Indian cricket has been through a lot over the last two years. From whitewashes in England and Australia to a disgraceful defeat against the English at home and an ODI series defeat against Pakistan, also at home, MS Dhoni's reputation had taken a sound beating. However, close on the second anniversary, India created history again, handing Australia a 4-0 whitewash only recently - the celebrations were of course more subdued but the crushing victories served a timely reminder - the Indian team is in young hands now and it is ready to start another journey.

The day we became World Champions

The day we became World Champions
The day we became World Champions
Three dates will live forever in the memories of the Indian cricket fans: June 25 - 1983, September 24 - 2007 and April 2 - 2011. 

In 1983, Kapil Dev lifted the World Cup for India at the historic Lord’s balcony as Indians halted West Indies’ World cup hattrick and were crowned as World Champions.

A win that made India a cricket fanatic nation as no one expected them to win. Sachin Tendulkar was just eight then and as a young kid he dreamt of playing for India and winning the World Cup.

In 2007, Team India had a disastrous first round exit in the 50-over World Cup, losing to Bangladesh and Sri Lanka in the Caribbean. The manner of defeat made the fans angry and they burnt effigies of cricketers, pelted stones at their houses.

The cricket viewership and fan-following took a beating. Mahendra Singh Dhoni was appointed as the captain of India’s T20 side as senior cricketers like Sourav Ganguly,Rahul Dravid and Sachin Tendulkar took rest in order to give youngsters an opportunity to play for India in the slambang version of the game and what better opportunity than a T20 World Cup.

Youngsters like Robin Uthappa, Gautam GambhirRohit SharmaDinesh Karthik, Rudra Pratap Singh, S.Sreesanth, Irfan Pathan were led by MS Dhoni with senior players likeYuvraj Singh, Virender Sehwag and Harbhajan Singh supporting them.

No one expected this team to win and that took the pressure off them. They played in the personality of their skipper, which was fearless cricket. Yuvraj Singh’s six sixes in an over to Stuart Broad, his blistering knock against Australia despite playing with a pain-killer injection paved the way for India’s road to the finals of the inaugural T20 World Cup.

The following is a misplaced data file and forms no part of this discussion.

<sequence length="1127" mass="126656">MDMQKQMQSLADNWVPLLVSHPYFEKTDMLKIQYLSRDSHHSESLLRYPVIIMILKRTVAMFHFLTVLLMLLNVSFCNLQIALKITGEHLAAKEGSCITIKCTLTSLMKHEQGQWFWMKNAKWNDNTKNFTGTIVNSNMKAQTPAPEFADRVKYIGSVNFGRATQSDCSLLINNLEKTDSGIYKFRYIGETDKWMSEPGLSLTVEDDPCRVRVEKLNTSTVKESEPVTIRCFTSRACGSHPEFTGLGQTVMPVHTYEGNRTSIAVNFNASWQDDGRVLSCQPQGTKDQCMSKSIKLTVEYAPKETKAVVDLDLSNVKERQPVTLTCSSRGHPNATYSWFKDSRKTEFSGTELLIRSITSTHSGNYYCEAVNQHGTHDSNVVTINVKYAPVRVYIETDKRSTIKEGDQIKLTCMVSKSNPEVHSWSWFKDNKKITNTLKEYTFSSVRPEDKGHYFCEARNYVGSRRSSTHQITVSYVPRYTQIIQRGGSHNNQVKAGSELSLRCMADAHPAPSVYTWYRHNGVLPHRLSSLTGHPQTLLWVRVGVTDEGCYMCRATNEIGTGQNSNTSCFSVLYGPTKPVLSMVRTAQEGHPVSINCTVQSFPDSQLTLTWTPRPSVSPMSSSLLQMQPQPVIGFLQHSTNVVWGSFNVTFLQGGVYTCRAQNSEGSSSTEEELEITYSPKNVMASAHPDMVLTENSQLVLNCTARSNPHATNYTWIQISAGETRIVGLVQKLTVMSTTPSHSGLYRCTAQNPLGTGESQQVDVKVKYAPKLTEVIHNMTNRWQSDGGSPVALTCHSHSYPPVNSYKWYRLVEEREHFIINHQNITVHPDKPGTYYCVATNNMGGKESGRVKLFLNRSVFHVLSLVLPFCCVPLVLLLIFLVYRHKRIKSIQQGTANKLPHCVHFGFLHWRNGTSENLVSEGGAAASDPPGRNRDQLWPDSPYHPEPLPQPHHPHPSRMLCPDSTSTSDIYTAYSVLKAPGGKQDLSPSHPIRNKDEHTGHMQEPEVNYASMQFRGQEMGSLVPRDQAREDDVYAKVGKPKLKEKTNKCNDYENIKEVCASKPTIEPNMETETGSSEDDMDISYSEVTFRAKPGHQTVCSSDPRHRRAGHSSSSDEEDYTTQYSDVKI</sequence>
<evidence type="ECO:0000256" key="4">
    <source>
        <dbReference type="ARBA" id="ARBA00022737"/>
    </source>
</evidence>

Rudra Pratap Singh, S.Sreesanth, Irfan Pathan, Harbhajan Singh starred with the ball to make India the first T20 champions of cricket. The fans that had lost interest were seen dancing on the streets and the world saw India’s youth brigade making their mark.

Clive Lloyd was the first captain to lift the 50-over World Cup trophy in 1975 and Mahendra Singh Dhoni became the first captain to lift the T20 World Cup in 2007.

On April 2, 2011, Team India was once again crowned as World Champions after 28 long years and it was Mahendra Singh Dhoni and company who were the architects of India’s historic win.

Yuvraj Singh excelled both with the bat and ball to earn the Man-of-the-series award. His knock in the quarterfinals helped India knock then World Champions Australia out of the tournament. Sachin Tendulkar was the second highest run-scorer of the prestigious event and Zaheer Khan’s exploits with the ball under the leadership of Mahendra Singh Dhoni helped India script victory and this win made Indian cricket fans go berserk.

April 2, 2011 was a day of celebration as the entire nation was on the street in a festive mood. It took Sachin Tendulkar five world cups and more than 22 years of hard work and toil to get his hands at the World Cup Trophy. The only trophy which eluded his illustrious wardrobe was finally in his hands. Gautam Gambhir’s knock of 97 after the fall of two wickets early on and skipper Dhoni’s unbeaten 91 in the finals gave glory and joy to the entire nation. This date will always be remembered and cherished by Indian cricketers as their win has left a great legacy for youngsters to follow and take heart from.